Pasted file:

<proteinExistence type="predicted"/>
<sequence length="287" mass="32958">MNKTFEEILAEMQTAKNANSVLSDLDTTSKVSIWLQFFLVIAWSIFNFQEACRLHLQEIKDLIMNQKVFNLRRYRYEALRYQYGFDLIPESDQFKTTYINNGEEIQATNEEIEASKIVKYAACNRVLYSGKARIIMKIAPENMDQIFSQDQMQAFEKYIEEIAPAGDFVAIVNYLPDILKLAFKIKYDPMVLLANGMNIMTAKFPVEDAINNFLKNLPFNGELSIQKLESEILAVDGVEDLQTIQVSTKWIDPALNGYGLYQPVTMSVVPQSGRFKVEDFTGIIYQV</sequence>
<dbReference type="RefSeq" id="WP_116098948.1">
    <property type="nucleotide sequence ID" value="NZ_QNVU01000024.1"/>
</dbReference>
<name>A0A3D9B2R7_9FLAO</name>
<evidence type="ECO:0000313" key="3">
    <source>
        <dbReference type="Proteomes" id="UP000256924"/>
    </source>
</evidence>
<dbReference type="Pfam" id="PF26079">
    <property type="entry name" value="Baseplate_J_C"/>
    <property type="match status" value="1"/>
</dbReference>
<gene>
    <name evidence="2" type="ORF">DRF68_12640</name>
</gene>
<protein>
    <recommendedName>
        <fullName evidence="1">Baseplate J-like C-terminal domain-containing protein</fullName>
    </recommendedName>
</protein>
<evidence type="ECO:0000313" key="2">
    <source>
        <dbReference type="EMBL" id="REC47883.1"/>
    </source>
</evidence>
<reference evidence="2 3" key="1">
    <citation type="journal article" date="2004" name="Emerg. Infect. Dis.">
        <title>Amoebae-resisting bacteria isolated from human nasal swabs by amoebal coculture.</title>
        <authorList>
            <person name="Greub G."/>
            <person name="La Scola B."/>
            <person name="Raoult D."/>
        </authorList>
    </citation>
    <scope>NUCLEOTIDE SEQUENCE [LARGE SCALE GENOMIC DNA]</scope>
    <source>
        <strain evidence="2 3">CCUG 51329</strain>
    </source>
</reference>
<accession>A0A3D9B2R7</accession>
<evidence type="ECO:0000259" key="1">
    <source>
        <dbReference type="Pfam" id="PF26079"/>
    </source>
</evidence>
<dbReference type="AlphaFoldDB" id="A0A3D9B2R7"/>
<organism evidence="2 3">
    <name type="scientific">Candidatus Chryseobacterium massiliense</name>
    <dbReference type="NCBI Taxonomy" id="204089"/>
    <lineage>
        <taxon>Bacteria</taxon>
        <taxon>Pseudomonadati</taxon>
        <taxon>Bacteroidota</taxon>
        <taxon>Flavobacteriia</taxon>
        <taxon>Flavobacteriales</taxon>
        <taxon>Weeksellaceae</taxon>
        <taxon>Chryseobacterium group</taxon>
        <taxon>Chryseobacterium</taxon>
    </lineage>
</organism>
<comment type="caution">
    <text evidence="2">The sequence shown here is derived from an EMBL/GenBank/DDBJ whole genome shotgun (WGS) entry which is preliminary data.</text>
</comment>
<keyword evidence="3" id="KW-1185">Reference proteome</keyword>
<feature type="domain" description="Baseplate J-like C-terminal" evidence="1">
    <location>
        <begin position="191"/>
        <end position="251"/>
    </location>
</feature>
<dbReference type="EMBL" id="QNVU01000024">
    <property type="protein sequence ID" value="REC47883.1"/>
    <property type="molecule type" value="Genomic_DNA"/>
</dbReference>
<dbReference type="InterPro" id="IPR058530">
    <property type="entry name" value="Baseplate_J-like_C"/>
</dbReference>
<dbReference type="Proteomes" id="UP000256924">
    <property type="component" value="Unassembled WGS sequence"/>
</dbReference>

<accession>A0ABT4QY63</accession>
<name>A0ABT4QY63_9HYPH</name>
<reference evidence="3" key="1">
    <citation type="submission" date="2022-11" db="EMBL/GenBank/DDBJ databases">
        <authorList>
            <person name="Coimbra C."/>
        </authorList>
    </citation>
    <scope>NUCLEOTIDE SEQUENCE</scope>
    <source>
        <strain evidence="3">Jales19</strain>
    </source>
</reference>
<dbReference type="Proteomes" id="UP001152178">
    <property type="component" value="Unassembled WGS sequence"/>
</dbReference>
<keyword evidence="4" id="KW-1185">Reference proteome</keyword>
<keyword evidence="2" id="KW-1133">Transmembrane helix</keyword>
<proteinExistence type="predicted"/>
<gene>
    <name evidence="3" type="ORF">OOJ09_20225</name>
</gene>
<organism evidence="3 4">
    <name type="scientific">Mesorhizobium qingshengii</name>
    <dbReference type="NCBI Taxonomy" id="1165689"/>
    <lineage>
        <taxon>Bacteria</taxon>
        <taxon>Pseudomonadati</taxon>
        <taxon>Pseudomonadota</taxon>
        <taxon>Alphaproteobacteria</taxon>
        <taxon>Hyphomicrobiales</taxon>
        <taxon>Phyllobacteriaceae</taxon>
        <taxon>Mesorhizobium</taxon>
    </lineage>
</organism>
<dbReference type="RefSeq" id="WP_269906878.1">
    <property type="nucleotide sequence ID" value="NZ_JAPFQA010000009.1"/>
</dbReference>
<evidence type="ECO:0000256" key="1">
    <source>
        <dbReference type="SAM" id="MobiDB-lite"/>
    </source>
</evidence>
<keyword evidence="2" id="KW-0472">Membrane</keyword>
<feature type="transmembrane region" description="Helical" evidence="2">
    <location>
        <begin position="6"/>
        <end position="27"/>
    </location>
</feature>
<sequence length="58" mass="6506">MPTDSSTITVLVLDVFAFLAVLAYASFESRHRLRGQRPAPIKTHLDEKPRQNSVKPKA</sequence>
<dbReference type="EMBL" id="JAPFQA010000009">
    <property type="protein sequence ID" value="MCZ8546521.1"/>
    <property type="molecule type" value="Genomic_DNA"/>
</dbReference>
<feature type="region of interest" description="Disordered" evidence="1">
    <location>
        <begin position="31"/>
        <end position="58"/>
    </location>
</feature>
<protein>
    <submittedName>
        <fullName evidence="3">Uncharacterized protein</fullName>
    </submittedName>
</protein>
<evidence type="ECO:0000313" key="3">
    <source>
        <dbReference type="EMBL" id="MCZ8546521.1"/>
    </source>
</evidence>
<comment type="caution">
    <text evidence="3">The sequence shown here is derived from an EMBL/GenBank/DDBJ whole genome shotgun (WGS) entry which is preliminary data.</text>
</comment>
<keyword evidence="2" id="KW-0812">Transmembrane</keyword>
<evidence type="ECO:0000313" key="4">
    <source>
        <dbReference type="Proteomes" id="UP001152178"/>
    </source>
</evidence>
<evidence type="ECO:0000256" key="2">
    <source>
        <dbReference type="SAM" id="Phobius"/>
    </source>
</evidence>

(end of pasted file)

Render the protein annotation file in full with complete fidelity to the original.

<proteinExistence type="predicted"/>
<sequence length="287" mass="32958">MNKTFEEILAEMQTAKNANSVLSDLDTTSKVSIWLQFFLVIAWSIFNFQEACRLHLQEIKDLIMNQKVFNLRRYRYEALRYQYGFDLIPESDQFKTTYINNGEEIQATNEEIEASKIVKYAACNRVLYSGKARIIMKIAPENMDQIFSQDQMQAFEKYIEEIAPAGDFVAIVNYLPDILKLAFKIKYDPMVLLANGMNIMTAKFPVEDAINNFLKNLPFNGELSIQKLESEILAVDGVEDLQTIQVSTKWIDPALNGYGLYQPVTMSVVPQSGRFKVEDFTGIIYQV</sequence>
<dbReference type="RefSeq" id="WP_116098948.1">
    <property type="nucleotide sequence ID" value="NZ_QNVU01000024.1"/>
</dbReference>
<name>A0A3D9B2R7_9FLAO</name>
<evidence type="ECO:0000313" key="3">
    <source>
        <dbReference type="Proteomes" id="UP000256924"/>
    </source>
</evidence>
<dbReference type="Pfam" id="PF26079">
    <property type="entry name" value="Baseplate_J_C"/>
    <property type="match status" value="1"/>
</dbReference>
<gene>
    <name evidence="2" type="ORF">DRF68_12640</name>
</gene>
<protein>
    <recommendedName>
        <fullName evidence="1">Baseplate J-like C-terminal domain-containing protein</fullName>
    </recommendedName>
</protein>
<evidence type="ECO:0000313" key="2">
    <source>
        <dbReference type="EMBL" id="REC47883.1"/>
    </source>
</evidence>
<reference evidence="2 3" key="1">
    <citation type="journal article" date="2004" name="Emerg. Infect. Dis.">
        <title>Amoebae-resisting bacteria isolated from human nasal swabs by amoebal coculture.</title>
        <authorList>
            <person name="Greub G."/>
            <person name="La Scola B."/>
            <person name="Raoult D."/>
        </authorList>
    </citation>
    <scope>NUCLEOTIDE SEQUENCE [LARGE SCALE GENOMIC DNA]</scope>
    <source>
        <strain evidence="2 3">CCUG 51329</strain>
    </source>
</reference>
<accession>A0A3D9B2R7</accession>
<evidence type="ECO:0000259" key="1">
    <source>
        <dbReference type="Pfam" id="PF26079"/>
    </source>
</evidence>
<dbReference type="AlphaFoldDB" id="A0A3D9B2R7"/>
<organism evidence="2 3">
    <name type="scientific">Candidatus Chryseobacterium massiliense</name>
    <dbReference type="NCBI Taxonomy" id="204089"/>
    <lineage>
        <taxon>Bacteria</taxon>
        <taxon>Pseudomonadati</taxon>
        <taxon>Bacteroidota</taxon>
        <taxon>Flavobacteriia</taxon>
        <taxon>Flavobacteriales</taxon>
        <taxon>Weeksellaceae</taxon>
        <taxon>Chryseobacterium group</taxon>
        <taxon>Chryseobacterium</taxon>
    </lineage>
</organism>
<comment type="caution">
    <text evidence="2">The sequence shown here is derived from an EMBL/GenBank/DDBJ whole genome shotgun (WGS) entry which is preliminary data.</text>
</comment>
<keyword evidence="3" id="KW-1185">Reference proteome</keyword>
<feature type="domain" description="Baseplate J-like C-terminal" evidence="1">
    <location>
        <begin position="191"/>
        <end position="251"/>
    </location>
</feature>
<dbReference type="EMBL" id="QNVU01000024">
    <property type="protein sequence ID" value="REC47883.1"/>
    <property type="molecule type" value="Genomic_DNA"/>
</dbReference>
<dbReference type="InterPro" id="IPR058530">
    <property type="entry name" value="Baseplate_J-like_C"/>
</dbReference>
<dbReference type="Proteomes" id="UP000256924">
    <property type="component" value="Unassembled WGS sequence"/>
</dbReference>

<accession>A0ABT4QY63</accession>
<name>A0ABT4QY63_9HYPH</name>
<reference evidence="3" key="1">
    <citation type="submission" date="2022-11" db="EMBL/GenBank/DDBJ databases">
        <authorList>
            <person name="Coimbra C."/>
        </authorList>
    </citation>
    <scope>NUCLEOTIDE SEQUENCE</scope>
    <source>
        <strain evidence="3">Jales19</strain>
    </source>
</reference>
<dbReference type="Proteomes" id="UP001152178">
    <property type="component" value="Unassembled WGS sequence"/>
</dbReference>
<keyword evidence="4" id="KW-1185">Reference proteome</keyword>
<keyword evidence="2" id="KW-1133">Transmembrane helix</keyword>
<proteinExistence type="predicted"/>
<gene>
    <name evidence="3" type="ORF">OOJ09_20225</name>
</gene>
<organism evidence="3 4">
    <name type="scientific">Mesorhizobium qingshengii</name>
    <dbReference type="NCBI Taxonomy" id="1165689"/>
    <lineage>
        <taxon>Bacteria</taxon>
        <taxon>Pseudomonadati</taxon>
        <taxon>Pseudomonadota</taxon>
        <taxon>Alphaproteobacteria</taxon>
        <taxon>Hyphomicrobiales</taxon>
        <taxon>Phyllobacteriaceae</taxon>
        <taxon>Mesorhizobium</taxon>
    </lineage>
</organism>
<dbReference type="RefSeq" id="WP_269906878.1">
    <property type="nucleotide sequence ID" value="NZ_JAPFQA010000009.1"/>
</dbReference>
<evidence type="ECO:0000256" key="1">
    <source>
        <dbReference type="SAM" id="MobiDB-lite"/>
    </source>
</evidence>
<keyword evidence="2" id="KW-0472">Membrane</keyword>
<feature type="transmembrane region" description="Helical" evidence="2">
    <location>
        <begin position="6"/>
        <end position="27"/>
    </location>
</feature>
<sequence length="58" mass="6506">MPTDSSTITVLVLDVFAFLAVLAYASFESRHRLRGQRPAPIKTHLDEKPRQNSVKPKA</sequence>
<dbReference type="EMBL" id="JAPFQA010000009">
    <property type="protein sequence ID" value="MCZ8546521.1"/>
    <property type="molecule type" value="Genomic_DNA"/>
</dbReference>
<feature type="region of interest" description="Disordered" evidence="1">
    <location>
        <begin position="31"/>
        <end position="58"/>
    </location>
</feature>
<protein>
    <submittedName>
        <fullName evidence="3">Uncharacterized protein</fullName>
    </submittedName>
</protein>
<evidence type="ECO:0000313" key="3">
    <source>
        <dbReference type="EMBL" id="MCZ8546521.1"/>
    </source>
</evidence>
<comment type="caution">
    <text evidence="3">The sequence shown here is derived from an EMBL/GenBank/DDBJ whole genome shotgun (WGS) entry which is preliminary data.</text>
</comment>
<keyword evidence="2" id="KW-0812">Transmembrane</keyword>
<evidence type="ECO:0000313" key="4">
    <source>
        <dbReference type="Proteomes" id="UP001152178"/>
    </source>
</evidence>
<evidence type="ECO:0000256" key="2">
    <source>
        <dbReference type="SAM" id="Phobius"/>
    </source>
</evidence>